Health & Environmental Benefits of Cooking with Firewood

Health & Environmental Benefits of Cooking with Firewood

Mar 18, 2023Aahari !

What is Firewood?

Humans developed the ability to control flames and make them useful. The oldest cooking fuel is wood in the form of logs and branches from trees. Firewood can be classified into either hardwood or softwood. Hardwoods usually have a higher energy content per volume than softwoods, meaning it will take more time for them to ignite, have less heat & require more effort to cut down. However, hardwoods and softwoods have about the same amount of energy content per weight. The moisture content of firewood affects its energy output. The drier the firewood, the less energy it takes to dry it, so there is more energy left for heating/cooking.

How does Firewood Burn?

Firewood can't be lit like it is. It must first turn into wood gas (pyrolysis), which then can be combusted when mixed with a specific amount of oxygen and then ignited. The necessary heat to start the process of combustion is around at least 300° C. External heat is initially provided by a material that lights up (like a match), for example, Once the heat begins to increase, it will create combustible "wood gas." The wood must be dry and seasoned to be able to burn well. If the wood is wet or green, then it will produce a lot of smoke and not much heat.


As the air temperature rises to 100°C, the water in the biomass changes from liquid to gas. The rising air evaporates water from the biomass, leaving dry solid material.


Beyond 300° C, biomass starts to break up and go up in smoke. On a long enough timeline, you'll end up with just the char and some cool gasses. Wood gas is a useful byproduct of extracting fuels from wood and biomass. The vapors contain various carbon compounds that have fuel value and the process of extraction is called carbonization.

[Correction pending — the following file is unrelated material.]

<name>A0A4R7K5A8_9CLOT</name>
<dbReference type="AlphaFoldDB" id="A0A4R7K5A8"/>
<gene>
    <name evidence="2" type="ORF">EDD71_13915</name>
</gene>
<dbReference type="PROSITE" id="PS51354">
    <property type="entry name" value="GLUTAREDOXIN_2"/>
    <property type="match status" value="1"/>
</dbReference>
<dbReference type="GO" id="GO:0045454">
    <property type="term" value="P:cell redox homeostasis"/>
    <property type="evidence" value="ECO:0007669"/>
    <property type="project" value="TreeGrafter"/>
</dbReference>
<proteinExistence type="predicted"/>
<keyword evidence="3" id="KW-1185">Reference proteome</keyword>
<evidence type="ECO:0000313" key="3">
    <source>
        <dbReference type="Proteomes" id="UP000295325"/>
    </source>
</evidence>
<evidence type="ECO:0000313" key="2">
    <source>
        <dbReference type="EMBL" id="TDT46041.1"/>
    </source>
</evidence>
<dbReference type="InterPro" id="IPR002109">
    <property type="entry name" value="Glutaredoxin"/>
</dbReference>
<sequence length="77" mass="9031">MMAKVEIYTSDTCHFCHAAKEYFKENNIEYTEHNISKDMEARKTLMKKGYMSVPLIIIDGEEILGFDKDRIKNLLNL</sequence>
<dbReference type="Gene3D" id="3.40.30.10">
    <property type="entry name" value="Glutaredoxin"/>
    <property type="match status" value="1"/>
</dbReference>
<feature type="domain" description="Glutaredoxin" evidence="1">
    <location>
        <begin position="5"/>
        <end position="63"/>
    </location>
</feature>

The two processes of drying and pyrolysis are both endothermic, meaning that they consume heat instead of creating a useful surplus of heat. The speed of the process depends on the available heat input, the amount of heat required to first dry out the fuel before it can attain a level at which pyrolysis can start, and how much material is being processed: using air-dried fuel (moisture content of 10%-20%) is recommended to shorten the drying time and reduce the required heat input.

Pros and Cons of Cooking with Firewood

You could save a lot of money by cooking with firewood instead of turning on the heater. The only time it might not be worth it is if you've never cooked with firewood before since it can be difficult to do this.


  • Wood is a renewable and sustainable resource
  • Cooking with wood can be cheaper than using other sources of energy
  • The taste of food cooked with wood is better because it absorbs the natural flavors from the wood
  • Wood is easy to find in most places and can be collected or bought cheaply
  • It can be a fun activity to do in the wintertime when the weather is bad outside.


  • Not only does cooking with firewood take longer than using gas or electricity for the same dish, but it can also be a safety issue in some countries.
  • Chopping down logs can be difficult and time-consuming. If you're cooking in a high heat setting, it's best to cut the wood smaller so that it can cook faster.
  • Most fires go out and it takes longer to get the firewood hot enough by putting in new log after log.
  • When you cook with firewood, you need more pots and pans than if you used an electric stove. This takes up more space in your kitchen cabinets and drawers.

Moisture Content of Firewood